But don’t take my word for it: have a skim through the report (available here).  Well worth a few minutes of your time.

May 31

Moral Panics About Kids in Basements

Every once in awhile you see a news story saying something along the lines of “oh my, so many people in their 20s living with their failure to launch, my God, won’t somebody do something” followed usually by some freaking out about housing prices and – if we’re really lucky – something about humanities and working at Starbucks as well.  Like this one from the CBC last week.

The excuse for that CBC piece was an American study which noted that 2014 was the first time that the most common type of dwelling for American 18-34 year olds was NOT under their own roof with a spouse/common-law partner.  That of course has as much or more to do with changing patterns of university attendance and family formation as it does with patterns of leaving the parental house.  Yes, the percentage living with their parents has risen from 20% to 32% over the last fifty-five (!) years (not exactly a fast-moving phenomenon), but the percentage living with a spouse/CLP has fallen from 62% to 32%.  In fact, if you read a little further down, you realize that the percentage of 18-34 year olds living at home in the US today  is…slightly lower than it was in 1940.

So, you know, maybe this isn’t such a big deal after all.

But still, people want to make it a story.  For instance, in that CBC story, they note that “according to the most recent Statistics Canada census, 42.3 per cent of people in their twenties lived at home in 2011. That’s well up from previous generations, including 32.1 per cent in 1991 and 26.9 per cent in 1981.”

That’s technically true.  But as with so many of the horror-stories about youth out there, most of the big changes happened before 1996, not recently.  Here are the actual census numbers:

Percentage of Canadians aged 20-29 living with parents, 1981-2011.


In other words, this clearly isn’t a recent phenomenon.  It’s not something caused by the great recession or housing prices.  It’s something that’s happened quite gradually over time.  What could it be?

First, note that the issue has a lot more to do with 20-24 year olds than it does with 25-29 year-olds.  And what’s changed over the last 30 years among 20-24 year olds?  Higher education, mainly.  University participation rates have almost tripled in that time; colleges have increased as well.  Call me crazy, but I think that increased rates of study – and hence decreased labour market participation – might have an effect on living arrangements.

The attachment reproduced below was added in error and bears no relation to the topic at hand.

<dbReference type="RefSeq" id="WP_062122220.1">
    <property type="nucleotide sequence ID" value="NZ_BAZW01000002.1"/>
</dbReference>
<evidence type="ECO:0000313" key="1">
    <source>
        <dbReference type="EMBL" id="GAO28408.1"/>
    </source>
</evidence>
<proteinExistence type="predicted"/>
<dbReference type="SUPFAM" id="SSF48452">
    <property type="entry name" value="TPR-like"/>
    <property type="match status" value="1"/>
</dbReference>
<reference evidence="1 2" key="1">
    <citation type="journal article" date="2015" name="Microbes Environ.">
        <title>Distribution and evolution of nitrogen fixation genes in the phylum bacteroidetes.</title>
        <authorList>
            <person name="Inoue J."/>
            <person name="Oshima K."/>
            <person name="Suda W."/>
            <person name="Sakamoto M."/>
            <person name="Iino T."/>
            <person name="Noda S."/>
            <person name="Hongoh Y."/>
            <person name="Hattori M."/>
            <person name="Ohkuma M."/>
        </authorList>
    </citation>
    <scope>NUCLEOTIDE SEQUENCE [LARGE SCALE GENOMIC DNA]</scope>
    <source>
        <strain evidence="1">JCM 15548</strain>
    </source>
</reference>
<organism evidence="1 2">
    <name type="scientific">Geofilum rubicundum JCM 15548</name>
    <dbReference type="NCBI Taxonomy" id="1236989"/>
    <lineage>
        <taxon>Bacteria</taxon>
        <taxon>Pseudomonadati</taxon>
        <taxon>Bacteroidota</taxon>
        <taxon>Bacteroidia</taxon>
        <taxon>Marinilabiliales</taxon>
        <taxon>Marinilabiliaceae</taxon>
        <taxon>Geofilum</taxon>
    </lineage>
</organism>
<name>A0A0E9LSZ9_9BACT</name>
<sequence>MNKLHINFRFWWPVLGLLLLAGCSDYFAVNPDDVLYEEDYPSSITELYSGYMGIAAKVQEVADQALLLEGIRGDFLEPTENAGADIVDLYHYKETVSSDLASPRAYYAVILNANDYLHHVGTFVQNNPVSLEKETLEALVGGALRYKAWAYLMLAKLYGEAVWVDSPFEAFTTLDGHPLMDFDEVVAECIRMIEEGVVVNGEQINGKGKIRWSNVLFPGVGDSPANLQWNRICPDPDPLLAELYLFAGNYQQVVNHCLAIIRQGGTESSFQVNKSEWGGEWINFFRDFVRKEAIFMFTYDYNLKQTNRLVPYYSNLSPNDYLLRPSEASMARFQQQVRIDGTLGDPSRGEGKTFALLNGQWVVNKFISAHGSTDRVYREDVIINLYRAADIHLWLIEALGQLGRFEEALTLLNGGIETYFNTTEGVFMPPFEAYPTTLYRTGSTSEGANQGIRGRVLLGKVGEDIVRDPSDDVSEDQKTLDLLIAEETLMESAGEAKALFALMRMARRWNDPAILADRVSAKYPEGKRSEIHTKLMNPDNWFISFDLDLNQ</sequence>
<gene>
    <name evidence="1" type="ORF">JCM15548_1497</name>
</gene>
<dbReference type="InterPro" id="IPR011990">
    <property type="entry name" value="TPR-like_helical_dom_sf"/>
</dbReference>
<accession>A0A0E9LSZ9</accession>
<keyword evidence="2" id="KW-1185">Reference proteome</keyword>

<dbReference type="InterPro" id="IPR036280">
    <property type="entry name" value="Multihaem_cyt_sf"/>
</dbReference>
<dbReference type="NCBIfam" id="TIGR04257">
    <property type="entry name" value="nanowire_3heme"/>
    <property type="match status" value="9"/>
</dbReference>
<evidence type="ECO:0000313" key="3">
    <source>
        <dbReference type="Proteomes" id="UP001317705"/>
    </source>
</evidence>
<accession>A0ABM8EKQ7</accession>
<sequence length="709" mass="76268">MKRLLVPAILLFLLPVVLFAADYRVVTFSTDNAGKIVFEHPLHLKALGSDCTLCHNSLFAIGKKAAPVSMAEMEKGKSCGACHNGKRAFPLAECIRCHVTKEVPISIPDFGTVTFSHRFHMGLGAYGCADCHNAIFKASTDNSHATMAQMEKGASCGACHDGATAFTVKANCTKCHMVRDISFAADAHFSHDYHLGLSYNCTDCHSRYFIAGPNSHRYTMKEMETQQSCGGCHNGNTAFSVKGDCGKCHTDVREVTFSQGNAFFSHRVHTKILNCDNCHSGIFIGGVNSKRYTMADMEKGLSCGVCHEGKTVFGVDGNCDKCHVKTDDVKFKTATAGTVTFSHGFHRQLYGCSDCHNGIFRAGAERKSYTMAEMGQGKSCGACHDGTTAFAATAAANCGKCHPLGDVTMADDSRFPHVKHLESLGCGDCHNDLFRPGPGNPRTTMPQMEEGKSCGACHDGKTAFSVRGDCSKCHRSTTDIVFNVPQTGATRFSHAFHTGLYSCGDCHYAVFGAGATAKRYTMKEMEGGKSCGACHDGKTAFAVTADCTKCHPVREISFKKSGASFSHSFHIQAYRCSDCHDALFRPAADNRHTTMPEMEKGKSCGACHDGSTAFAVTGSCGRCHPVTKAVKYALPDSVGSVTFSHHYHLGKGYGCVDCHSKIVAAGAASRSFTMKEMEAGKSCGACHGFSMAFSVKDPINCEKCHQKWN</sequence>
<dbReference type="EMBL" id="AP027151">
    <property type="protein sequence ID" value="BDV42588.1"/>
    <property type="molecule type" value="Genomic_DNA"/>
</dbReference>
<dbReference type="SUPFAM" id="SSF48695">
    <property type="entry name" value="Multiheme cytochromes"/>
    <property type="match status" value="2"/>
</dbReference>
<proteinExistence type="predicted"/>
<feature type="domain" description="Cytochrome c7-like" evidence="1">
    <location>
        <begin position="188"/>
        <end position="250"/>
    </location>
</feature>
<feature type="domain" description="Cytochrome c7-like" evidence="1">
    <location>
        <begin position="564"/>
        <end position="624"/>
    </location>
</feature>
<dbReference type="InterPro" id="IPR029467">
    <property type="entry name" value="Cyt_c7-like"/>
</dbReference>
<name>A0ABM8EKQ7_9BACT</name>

Second, the youth demographic of this decade looks a lot different than the one of the 1980s.  It’s a lot less white, for one thing.  In 1981, visible minorities made up 4.7% of the Canadian population.  If you look at the 15-24 age group in 2011, it’s about 25%, three quarters of which are of Asian descent.  Asian cultures don’t really share the perspectives of those of British, French and North European descent about the need for kids to get out of the house early.  It would be useful to look at the “living at home” data by ethnicity over time; it may well be that part of the change we are seeing is due to the changing ethnic make-up of the country rather than actual changes in behaviour.

Now, it’s hard to quantify the effects of increased study and changing demographics, so there might be some underlying economic changes to blame for the changing rates of leaving home.  But I think those two factors offer enough common-sense explanation for this phenomenon that we should avoid making too big a deal over it.

September 24

Youth Unemployment: Some Perspective, Please

Every once in awhile, you’ll hear folks talking about the scourge of youth unemployment.  If you’re really lucky, you’ll hear them describe it as a “crisis”.  But how bad is youth unemployment, really?

Well, the quick answer is that you can’t really separate youth unemployment from general unemployment.  As Figure 1  shows, one is a function of the other.

Figure 1: Youth Unemployment Rates, 15 and Over vs. 15-24 Age Groups, Canada, 1976-2015 (Source: CANSIM 282-001.  Seasonlly-Adjusted)














As Figure 1 also shows, compared to most of the last 40 years, youth unemployment is currently fairly low.  In the 476 months since the Labour Force Survey began, it has been lower than it is today only 29% of the time.  If this is a crisis, it is of exceedingly long duration.

Now, what some people get upset about is the fact that youth unemployment is “twice the overall rate”.  But is that really historically unique?  Figure 2 shows the answer.

Figure 2: Ratio of 15-24 Unemployment Rate to 15 and Over Unemployment Rate (Source: CANSIM 282-001)